In Defense Of Coldplay’s ‘X&Y’
With the unexpected and total domination of A Rush Of Blood To The Head, Coldplay had become the biggest band in the world in the span of just two albums. So follow-up X&Y was their first project as the reigning kings of arena rock, and while it did nothing to suggest they didn’t belong at the top it was almost instantly seen as a disappointment upon its release on June 6, 2005. The reviews were generally favorable, but the positive ones read more like resigned acceptance while the negative ones took offense with the album’s inoffensiveness.
In recent years, a backlash to the Coldplay backlash has gained steam, yet even in a world where Stereogum and Pitchfork come to the defense of the most successful band in the land, that third album is spoken of as a lost cause. But with 10 years to absorb it, forget about it and revisit it, I’ve come to the conclusion that X&Y is a more ambitious album than it gets credit for, and that it might even be appreciated in some distant future.
Hidden somewhere in X&Y, there’s an adventurous, almost concept album about space and technology. The LP is filled with lyrics about galactic travel and flight, its very first notes reference 2001: A Space Odyssey, there’s a Kraftwerk interpolation and a loose binary code theme overhangs the proceedings. That latter feature is apparent from the “X&Y” title to the Baudot code album artwork to the alternating loud/soft tracklist. And shoehorned into all that interstellar fuckery, for some reason, is what was meant to be a Johnny Cash collab (he died before recording with Coldplay). On paper, this was a bold and quite possibly weird album.
But in Coldplay’s hands, it sounded decidedly less adventurous — perhaps the absurd 18-month, three-version recording slog watered everything down. After all, when you compose an album the way Congress tries to pass a bill, you’re bound to grind any sense of discovery into dust and airbrush the remaining blemishes. And yet, it’s perversely impressive how they made potentially risky choices sound so inconsequential. From this album onward, every influence and idea that came into Coldplay’s orbit got sucked into a black hole and spat out into an alternate dimension of weepy stadium crescendos. “Talk” is the best example: I defy you to find another band that would sample Kraftwerk with the clear intent of making it not sound like Kraftwerk… and actually pull it off! Shoegaze, EDM, Bowie, the same thing would happen to these reference points once they floated too close to Coldplay’s event horizon.
This Chris Martin-ization of every outside element gives the album the overall feeling that everything was calculated and diagrammed out before it was put to tape, whereas the first two albums had moments of spontaneity and imperfection. X&Y was the when the “too perfect, too clean, too safe” criticisms took hold. Yet the pristine nature of the album is an achievement in consistency and scale. The futurist obsession spawned a consistent texture that elegantly bridged the gap between rock’s analog past and its just-beginning digital future. At that time, most electronica in rock was meant to agitate and isolate the listener, but on X&Y the artificial touches were there to swaddle the listener, like the coils of a heated blanket.
Regardless of whether a song was soft, loud, upbeat or dreary, there was a blissful, spacey undercurrent here, with something always fluttering in the margins or gleaming in the distance. Peerless production didn’t preclude the album from having duds, of course. Mope-rock filler like “What If” and “A Message” are some of the band’s lowest points. But even so, Parachutes and the stadium-sized Rush Of Blood sound thin and brittle compared to even the weakest moments on X&Y, thanks to this steady, glistening layer of activity which would serve as the template for all subsequent Coldplay albums — even the subdued Ghost Stories had a small-scale decadence to it.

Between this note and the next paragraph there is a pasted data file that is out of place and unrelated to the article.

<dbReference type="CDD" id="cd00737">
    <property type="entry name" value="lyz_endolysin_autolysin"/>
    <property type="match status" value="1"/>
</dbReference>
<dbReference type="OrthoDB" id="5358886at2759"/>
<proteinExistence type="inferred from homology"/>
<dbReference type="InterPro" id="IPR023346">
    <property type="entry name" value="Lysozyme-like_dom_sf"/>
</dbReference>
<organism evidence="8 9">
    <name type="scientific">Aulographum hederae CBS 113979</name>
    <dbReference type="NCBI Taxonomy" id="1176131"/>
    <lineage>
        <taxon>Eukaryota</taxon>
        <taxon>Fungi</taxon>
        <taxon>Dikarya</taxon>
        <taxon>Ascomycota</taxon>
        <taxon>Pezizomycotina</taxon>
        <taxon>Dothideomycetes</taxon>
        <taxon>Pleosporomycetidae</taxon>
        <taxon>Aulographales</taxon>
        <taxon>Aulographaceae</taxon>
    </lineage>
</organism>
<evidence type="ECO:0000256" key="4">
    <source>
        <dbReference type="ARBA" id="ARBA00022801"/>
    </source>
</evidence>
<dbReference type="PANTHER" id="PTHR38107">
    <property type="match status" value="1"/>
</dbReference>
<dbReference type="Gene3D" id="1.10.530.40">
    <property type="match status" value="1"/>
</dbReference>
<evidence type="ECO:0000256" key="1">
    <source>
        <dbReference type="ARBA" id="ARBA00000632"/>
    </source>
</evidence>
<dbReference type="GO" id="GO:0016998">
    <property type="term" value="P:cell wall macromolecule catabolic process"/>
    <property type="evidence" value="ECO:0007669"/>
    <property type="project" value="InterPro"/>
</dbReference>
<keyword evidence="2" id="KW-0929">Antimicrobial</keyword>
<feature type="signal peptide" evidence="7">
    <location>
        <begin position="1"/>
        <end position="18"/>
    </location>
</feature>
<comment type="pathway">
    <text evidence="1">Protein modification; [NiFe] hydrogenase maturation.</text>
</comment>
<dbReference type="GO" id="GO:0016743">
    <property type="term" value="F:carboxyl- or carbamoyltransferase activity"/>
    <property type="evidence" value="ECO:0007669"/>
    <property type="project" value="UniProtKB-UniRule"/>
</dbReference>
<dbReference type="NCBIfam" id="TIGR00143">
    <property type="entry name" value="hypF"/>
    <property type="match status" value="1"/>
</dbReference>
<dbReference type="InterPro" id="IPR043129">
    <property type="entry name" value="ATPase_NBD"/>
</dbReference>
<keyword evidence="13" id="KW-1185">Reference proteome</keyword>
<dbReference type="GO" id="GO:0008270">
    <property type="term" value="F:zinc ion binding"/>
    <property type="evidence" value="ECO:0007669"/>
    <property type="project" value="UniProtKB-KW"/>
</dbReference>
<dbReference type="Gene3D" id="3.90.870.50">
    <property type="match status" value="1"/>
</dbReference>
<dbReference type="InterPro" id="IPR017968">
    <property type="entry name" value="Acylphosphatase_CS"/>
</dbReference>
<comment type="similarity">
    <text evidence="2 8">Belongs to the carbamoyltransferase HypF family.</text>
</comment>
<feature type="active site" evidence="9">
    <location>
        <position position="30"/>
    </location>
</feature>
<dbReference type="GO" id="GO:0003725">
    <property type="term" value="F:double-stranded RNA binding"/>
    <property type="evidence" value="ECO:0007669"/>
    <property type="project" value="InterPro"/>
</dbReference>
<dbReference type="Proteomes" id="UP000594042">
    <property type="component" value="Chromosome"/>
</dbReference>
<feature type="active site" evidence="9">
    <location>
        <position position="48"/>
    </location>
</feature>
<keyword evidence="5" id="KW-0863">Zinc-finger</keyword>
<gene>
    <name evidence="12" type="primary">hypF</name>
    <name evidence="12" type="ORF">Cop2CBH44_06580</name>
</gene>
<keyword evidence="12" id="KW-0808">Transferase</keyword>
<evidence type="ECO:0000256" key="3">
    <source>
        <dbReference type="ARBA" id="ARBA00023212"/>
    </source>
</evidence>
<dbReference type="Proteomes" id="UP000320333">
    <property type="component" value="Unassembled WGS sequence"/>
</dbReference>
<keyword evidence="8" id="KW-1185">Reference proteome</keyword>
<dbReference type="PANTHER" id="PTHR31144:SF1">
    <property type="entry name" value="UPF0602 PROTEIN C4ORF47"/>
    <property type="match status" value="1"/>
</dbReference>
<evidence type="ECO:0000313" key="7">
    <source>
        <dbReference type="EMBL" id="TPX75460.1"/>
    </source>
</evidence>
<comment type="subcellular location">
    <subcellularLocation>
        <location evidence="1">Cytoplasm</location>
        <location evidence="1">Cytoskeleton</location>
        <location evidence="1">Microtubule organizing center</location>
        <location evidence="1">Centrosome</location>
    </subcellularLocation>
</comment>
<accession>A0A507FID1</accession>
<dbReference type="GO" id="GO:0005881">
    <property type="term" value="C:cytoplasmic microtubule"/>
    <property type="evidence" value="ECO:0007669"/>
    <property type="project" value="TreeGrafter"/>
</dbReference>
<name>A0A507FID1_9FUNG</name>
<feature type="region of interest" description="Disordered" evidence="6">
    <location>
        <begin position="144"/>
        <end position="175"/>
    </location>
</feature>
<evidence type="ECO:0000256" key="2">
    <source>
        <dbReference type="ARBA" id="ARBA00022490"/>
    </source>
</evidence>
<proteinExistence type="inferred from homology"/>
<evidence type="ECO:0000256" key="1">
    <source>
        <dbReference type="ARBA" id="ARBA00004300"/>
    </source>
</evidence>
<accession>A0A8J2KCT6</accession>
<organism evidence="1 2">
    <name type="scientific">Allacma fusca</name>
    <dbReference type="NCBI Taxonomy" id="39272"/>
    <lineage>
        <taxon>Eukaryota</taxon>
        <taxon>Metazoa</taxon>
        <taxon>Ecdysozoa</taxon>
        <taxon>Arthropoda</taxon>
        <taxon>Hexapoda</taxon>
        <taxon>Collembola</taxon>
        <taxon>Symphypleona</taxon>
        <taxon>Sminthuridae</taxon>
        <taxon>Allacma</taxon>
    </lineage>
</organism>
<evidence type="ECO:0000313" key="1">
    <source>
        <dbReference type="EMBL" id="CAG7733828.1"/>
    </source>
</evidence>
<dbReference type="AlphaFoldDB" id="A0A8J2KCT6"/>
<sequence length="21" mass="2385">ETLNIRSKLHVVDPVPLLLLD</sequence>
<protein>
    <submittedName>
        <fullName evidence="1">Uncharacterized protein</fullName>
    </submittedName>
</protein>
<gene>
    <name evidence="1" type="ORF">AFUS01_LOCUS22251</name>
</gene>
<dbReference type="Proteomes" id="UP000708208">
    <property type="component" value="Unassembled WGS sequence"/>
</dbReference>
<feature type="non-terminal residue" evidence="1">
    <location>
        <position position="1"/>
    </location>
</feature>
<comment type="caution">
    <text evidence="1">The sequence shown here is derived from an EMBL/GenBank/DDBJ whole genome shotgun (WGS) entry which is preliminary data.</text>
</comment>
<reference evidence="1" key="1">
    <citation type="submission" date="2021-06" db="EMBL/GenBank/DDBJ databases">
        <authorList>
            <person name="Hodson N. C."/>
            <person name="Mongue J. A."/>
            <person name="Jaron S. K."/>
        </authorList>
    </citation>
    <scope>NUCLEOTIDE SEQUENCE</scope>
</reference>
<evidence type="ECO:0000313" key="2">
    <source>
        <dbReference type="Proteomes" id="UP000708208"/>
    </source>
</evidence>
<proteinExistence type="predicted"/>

But in the garage rock-reviving times of 2005, flaws were still a marker of authenticity for guitar-wielding acts, so the clinical and calibrated richness of X&Y was immensely uncool. This despite the fact that Jonny Buckland hit a bunch of alt cred sweet spots. On songs like “Square One,” “Fix You” and “Low,” he brandished crisp Interpol-meets-The Edge post-punk repetitions. Elsewhere he channeled R.E.M.‘s Peter Buck, with his crystalline leads on “White Shadows” and “Talk” evoking the peals of “The One I Love,” and “The Hardest Part” recalling Buck’s pseudo-Western jangle. This was a surprisingly solid guitar album, but it was too much bleach and not enough Bleach.
Such proudly glossy perfectionism is always considered corny in its time, only gaining the respect of the cool kids much later. Just look at disco, solo Phil Collins, ’90s R&B: These were all eminently lame as they were happening, and they all had cachet in subsequent eras because the production values, songcraft and sheer talent stood the test of time. This type of critical reevaluation is happening to an even greater degree in the wake of poptimism, and a prime 2010s example is Destroyer‘s Kaputt, which was a critical darling for repurposing ’80s adult-contempo goop, reimagining Steve Winwood as millennial bedroom pop. I wouldn’t be surprised if there’s a Coldplay-influenced version of that in 20 years, and X&Y would be the pristine and benign album at the center of such a project. Hell, “Fix You” alone could influence an entire generation of post-ironic power balladeers.
And that’s all because X&Y is a collection of well-executed songs with impeccable detailing. It is not a masterpiece, but it’s not the insipid slab of generic, big-budget rock that it’s made out to be. To prove it, listen to Mumford & Sons‘ soporific, X&Y-aping new album, and you’ll really see how bad “bad Coldplay” actually sounds.